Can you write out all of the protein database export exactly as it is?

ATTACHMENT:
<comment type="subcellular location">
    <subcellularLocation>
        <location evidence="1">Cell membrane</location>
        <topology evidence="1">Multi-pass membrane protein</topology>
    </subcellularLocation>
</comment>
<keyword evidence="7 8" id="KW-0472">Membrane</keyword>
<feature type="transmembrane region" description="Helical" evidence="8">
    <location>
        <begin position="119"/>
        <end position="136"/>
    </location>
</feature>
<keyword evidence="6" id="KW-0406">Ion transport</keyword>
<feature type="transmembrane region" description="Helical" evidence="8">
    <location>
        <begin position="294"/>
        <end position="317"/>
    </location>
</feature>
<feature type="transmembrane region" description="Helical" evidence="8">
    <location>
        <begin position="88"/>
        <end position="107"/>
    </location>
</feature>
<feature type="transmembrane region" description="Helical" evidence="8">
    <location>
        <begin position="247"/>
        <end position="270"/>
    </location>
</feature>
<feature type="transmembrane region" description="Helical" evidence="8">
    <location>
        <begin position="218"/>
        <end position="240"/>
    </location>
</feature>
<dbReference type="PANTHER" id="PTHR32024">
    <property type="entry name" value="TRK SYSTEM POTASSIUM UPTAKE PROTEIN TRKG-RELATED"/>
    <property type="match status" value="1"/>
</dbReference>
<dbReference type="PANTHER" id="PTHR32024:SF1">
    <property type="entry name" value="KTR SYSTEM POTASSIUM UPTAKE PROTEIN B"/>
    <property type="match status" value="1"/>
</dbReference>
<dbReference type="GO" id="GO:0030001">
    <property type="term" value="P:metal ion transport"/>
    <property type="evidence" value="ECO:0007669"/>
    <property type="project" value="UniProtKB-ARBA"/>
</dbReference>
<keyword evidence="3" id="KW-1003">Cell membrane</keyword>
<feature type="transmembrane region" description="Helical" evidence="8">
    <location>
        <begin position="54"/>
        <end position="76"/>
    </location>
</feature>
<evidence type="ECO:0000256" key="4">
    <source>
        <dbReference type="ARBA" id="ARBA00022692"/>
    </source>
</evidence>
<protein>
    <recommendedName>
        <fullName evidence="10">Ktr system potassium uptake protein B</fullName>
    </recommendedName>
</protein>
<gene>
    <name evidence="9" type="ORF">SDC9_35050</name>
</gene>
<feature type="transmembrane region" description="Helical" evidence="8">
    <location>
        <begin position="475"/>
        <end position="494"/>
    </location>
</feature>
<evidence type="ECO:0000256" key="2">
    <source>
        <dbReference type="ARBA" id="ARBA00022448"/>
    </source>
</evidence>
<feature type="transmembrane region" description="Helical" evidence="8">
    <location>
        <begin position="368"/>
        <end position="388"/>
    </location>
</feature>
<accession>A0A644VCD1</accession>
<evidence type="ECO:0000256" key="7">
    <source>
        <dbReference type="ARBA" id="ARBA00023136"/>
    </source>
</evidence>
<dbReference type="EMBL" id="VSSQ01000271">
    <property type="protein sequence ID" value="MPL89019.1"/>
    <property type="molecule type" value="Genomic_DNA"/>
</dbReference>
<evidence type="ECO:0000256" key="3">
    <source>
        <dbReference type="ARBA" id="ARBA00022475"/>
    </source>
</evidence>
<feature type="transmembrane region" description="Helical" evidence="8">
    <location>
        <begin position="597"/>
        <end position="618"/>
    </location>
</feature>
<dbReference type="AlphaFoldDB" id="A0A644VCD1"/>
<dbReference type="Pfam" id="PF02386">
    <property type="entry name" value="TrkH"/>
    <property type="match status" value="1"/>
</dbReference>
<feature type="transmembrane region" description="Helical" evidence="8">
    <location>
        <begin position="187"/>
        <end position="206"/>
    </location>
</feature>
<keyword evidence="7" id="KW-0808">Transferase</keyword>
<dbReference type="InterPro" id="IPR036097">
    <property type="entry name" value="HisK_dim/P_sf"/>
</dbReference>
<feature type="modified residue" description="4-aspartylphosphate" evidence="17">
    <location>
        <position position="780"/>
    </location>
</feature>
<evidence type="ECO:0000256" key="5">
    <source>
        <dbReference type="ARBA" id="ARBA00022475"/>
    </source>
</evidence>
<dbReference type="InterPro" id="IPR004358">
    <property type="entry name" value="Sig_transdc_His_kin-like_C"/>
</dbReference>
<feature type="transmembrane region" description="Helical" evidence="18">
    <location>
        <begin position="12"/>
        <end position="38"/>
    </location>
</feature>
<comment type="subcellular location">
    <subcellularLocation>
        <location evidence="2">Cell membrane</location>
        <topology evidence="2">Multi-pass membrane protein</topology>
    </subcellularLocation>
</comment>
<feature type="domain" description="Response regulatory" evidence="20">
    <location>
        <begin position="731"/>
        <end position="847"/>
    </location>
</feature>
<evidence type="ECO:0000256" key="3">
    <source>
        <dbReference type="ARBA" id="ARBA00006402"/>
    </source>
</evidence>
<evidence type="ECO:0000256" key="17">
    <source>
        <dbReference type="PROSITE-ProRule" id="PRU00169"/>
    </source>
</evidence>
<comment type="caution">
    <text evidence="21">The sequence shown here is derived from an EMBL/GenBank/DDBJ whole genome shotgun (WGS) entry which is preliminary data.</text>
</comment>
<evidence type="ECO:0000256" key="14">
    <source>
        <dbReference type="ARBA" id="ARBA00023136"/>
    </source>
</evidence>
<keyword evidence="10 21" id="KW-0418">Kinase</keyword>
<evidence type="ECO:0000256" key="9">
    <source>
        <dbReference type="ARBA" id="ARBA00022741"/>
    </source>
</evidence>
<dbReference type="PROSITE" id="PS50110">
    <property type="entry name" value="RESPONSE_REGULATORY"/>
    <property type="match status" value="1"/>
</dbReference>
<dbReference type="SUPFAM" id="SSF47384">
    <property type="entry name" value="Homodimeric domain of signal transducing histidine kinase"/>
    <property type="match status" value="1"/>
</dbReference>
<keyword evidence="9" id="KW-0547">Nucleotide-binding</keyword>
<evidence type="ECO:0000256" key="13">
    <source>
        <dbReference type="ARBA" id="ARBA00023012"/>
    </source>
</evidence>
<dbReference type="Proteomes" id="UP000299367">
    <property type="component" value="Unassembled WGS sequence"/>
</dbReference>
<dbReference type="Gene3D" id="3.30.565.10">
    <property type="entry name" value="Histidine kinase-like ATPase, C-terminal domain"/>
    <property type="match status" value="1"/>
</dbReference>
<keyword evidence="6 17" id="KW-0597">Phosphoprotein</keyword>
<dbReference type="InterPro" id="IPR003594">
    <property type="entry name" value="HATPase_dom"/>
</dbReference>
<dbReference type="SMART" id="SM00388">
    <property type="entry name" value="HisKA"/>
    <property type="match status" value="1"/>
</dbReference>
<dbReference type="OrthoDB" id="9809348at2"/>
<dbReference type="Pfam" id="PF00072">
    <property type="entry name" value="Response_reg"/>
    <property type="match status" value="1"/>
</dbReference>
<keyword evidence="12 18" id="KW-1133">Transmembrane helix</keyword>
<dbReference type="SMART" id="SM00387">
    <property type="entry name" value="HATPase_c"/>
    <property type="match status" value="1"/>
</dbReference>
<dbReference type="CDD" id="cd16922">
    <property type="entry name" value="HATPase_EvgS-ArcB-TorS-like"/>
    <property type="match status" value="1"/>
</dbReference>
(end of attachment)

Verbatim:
<comment type="subcellular location">
    <subcellularLocation>
        <location evidence="1">Cell membrane</location>
        <topology evidence="1">Multi-pass membrane protein</topology>
    </subcellularLocation>
</comment>
<keyword evidence="7 8" id="KW-0472">Membrane</keyword>
<feature type="transmembrane region" description="Helical" evidence="8">
    <location>
        <begin position="119"/>
        <end position="136"/>
    </location>
</feature>
<keyword evidence="6" id="KW-0406">Ion transport</keyword>
<feature type="transmembrane region" description="Helical" evidence="8">
    <location>
        <begin position="294"/>
        <end position="317"/>
    </location>
</feature>
<feature type="transmembrane region" description="Helical" evidence="8">
    <location>
        <begin position="88"/>
        <end position="107"/>
    </location>
</feature>
<feature type="transmembrane region" description="Helical" evidence="8">
    <location>
        <begin position="247"/>
        <end position="270"/>
    </location>
</feature>
<feature type="transmembrane region" description="Helical" evidence="8">
    <location>
        <begin position="218"/>
        <end position="240"/>
    </location>
</feature>
<dbReference type="PANTHER" id="PTHR32024">
    <property type="entry name" value="TRK SYSTEM POTASSIUM UPTAKE PROTEIN TRKG-RELATED"/>
    <property type="match status" value="1"/>
</dbReference>
<dbReference type="PANTHER" id="PTHR32024:SF1">
    <property type="entry name" value="KTR SYSTEM POTASSIUM UPTAKE PROTEIN B"/>
    <property type="match status" value="1"/>
</dbReference>
<dbReference type="GO" id="GO:0030001">
    <property type="term" value="P:metal ion transport"/>
    <property type="evidence" value="ECO:0007669"/>
    <property type="project" value="UniProtKB-ARBA"/>
</dbReference>
<keyword evidence="3" id="KW-1003">Cell membrane</keyword>
<feature type="transmembrane region" description="Helical" evidence="8">
    <location>
        <begin position="54"/>
        <end position="76"/>
    </location>
</feature>
<evidence type="ECO:0000256" key="4">
    <source>
        <dbReference type="ARBA" id="ARBA00022692"/>
    </source>
</evidence>
<protein>
    <recommendedName>
        <fullName evidence="10">Ktr system potassium uptake protein B</fullName>
    </recommendedName>
</protein>
<gene>
    <name evidence="9" type="ORF">SDC9_35050</name>
</gene>
<feature type="transmembrane region" description="Helical" evidence="8">
    <location>
        <begin position="475"/>
        <end position="494"/>
    </location>
</feature>
<evidence type="ECO:0000256" key="2">
    <source>
        <dbReference type="ARBA" id="ARBA00022448"/>
    </source>
</evidence>
<feature type="transmembrane region" description="Helical" evidence="8">
    <location>
        <begin position="368"/>
        <end position="388"/>
    </location>
</feature>
<accession>A0A644VCD1</accession>
<evidence type="ECO:0000256" key="7">
    <source>
        <dbReference type="ARBA" id="ARBA00023136"/>
    </source>
</evidence>
<dbReference type="EMBL" id="VSSQ01000271">
    <property type="protein sequence ID" value="MPL89019.1"/>
    <property type="molecule type" value="Genomic_DNA"/>
</dbReference>
<evidence type="ECO:0000256" key="3">
    <source>
        <dbReference type="ARBA" id="ARBA00022475"/>
    </source>
</evidence>
<feature type="transmembrane region" description="Helical" evidence="8">
    <location>
        <begin position="597"/>
        <end position="618"/>
    </location>
</feature>
<dbReference type="AlphaFoldDB" id="A0A644VCD1"/>
<dbReference type="Pfam" id="PF02386">
    <property type="entry name" value="TrkH"/>
    <property type="match status" value="1"/>
</dbReference>
<feature type="transmembrane region" description="Helical" evidence="8">
    <location>
        <begin position="187"/>
        <end position="206"/>
    </location>
</feature>
<keyword evidence="7" id="KW-0808">Transferase</keyword>
<dbReference type="InterPro" id="IPR036097">
    <property type="entry name" value="HisK_dim/P_sf"/>
</dbReference>
<feature type="modified residue" description="4-aspartylphosphate" evidence="17">
    <location>
        <position position="780"/>
    </location>
</feature>
<evidence type="ECO:0000256" key="5">
    <source>
        <dbReference type="ARBA" id="ARBA00022475"/>
    </source>
</evidence>
<dbReference type="InterPro" id="IPR004358">
    <property type="entry name" value="Sig_transdc_His_kin-like_C"/>
</dbReference>
<feature type="transmembrane region" description="Helical" evidence="18">
    <location>
        <begin position="12"/>
        <end position="38"/>
    </location>
</feature>
<comment type="subcellular location">
    <subcellularLocation>
        <location evidence="2">Cell membrane</location>
        <topology evidence="2">Multi-pass membrane protein</topology>
    </subcellularLocation>
</comment>
<feature type="domain" description="Response regulatory" evidence="20">
    <location>
        <begin position="731"/>
        <end position="847"/>
    </location>
</feature>
<evidence type="ECO:0000256" key="3">
    <source>
        <dbReference type="ARBA" id="ARBA00006402"/>
    </source>
</evidence>
<evidence type="ECO:0000256" key="17">
    <source>
        <dbReference type="PROSITE-ProRule" id="PRU00169"/>
    </source>
</evidence>
<comment type="caution">
    <text evidence="21">The sequence shown here is derived from an EMBL/GenBank/DDBJ whole genome shotgun (WGS) entry which is preliminary data.</text>
</comment>
<evidence type="ECO:0000256" key="14">
    <source>
        <dbReference type="ARBA" id="ARBA00023136"/>
    </source>
</evidence>
<keyword evidence="10 21" id="KW-0418">Kinase</keyword>
<evidence type="ECO:0000256" key="9">
    <source>
        <dbReference type="ARBA" id="ARBA00022741"/>
    </source>
</evidence>
<dbReference type="PROSITE" id="PS50110">
    <property type="entry name" value="RESPONSE_REGULATORY"/>
    <property type="match status" value="1"/>
</dbReference>
<dbReference type="SUPFAM" id="SSF47384">
    <property type="entry name" value="Homodimeric domain of signal transducing histidine kinase"/>
    <property type="match status" value="1"/>
</dbReference>
<keyword evidence="9" id="KW-0547">Nucleotide-binding</keyword>
<evidence type="ECO:0000256" key="13">
    <source>
        <dbReference type="ARBA" id="ARBA00023012"/>
    </source>
</evidence>
<dbReference type="Proteomes" id="UP000299367">
    <property type="component" value="Unassembled WGS sequence"/>
</dbReference>
<dbReference type="Gene3D" id="3.30.565.10">
    <property type="entry name" value="Histidine kinase-like ATPase, C-terminal domain"/>
    <property type="match status" value="1"/>
</dbReference>
<keyword evidence="6 17" id="KW-0597">Phosphoprotein</keyword>
<dbReference type="InterPro" id="IPR003594">
    <property type="entry name" value="HATPase_dom"/>
</dbReference>
<dbReference type="SMART" id="SM00388">
    <property type="entry name" value="HisKA"/>
    <property type="match status" value="1"/>
</dbReference>
<dbReference type="OrthoDB" id="9809348at2"/>
<dbReference type="Pfam" id="PF00072">
    <property type="entry name" value="Response_reg"/>
    <property type="match status" value="1"/>
</dbReference>
<keyword evidence="12 18" id="KW-1133">Transmembrane helix</keyword>
<dbReference type="SMART" id="SM00387">
    <property type="entry name" value="HATPase_c"/>
    <property type="match status" value="1"/>
</dbReference>
<dbReference type="CDD" id="cd16922">
    <property type="entry name" value="HATPase_EvgS-ArcB-TorS-like"/>
    <property type="match status" value="1"/>
</dbReference>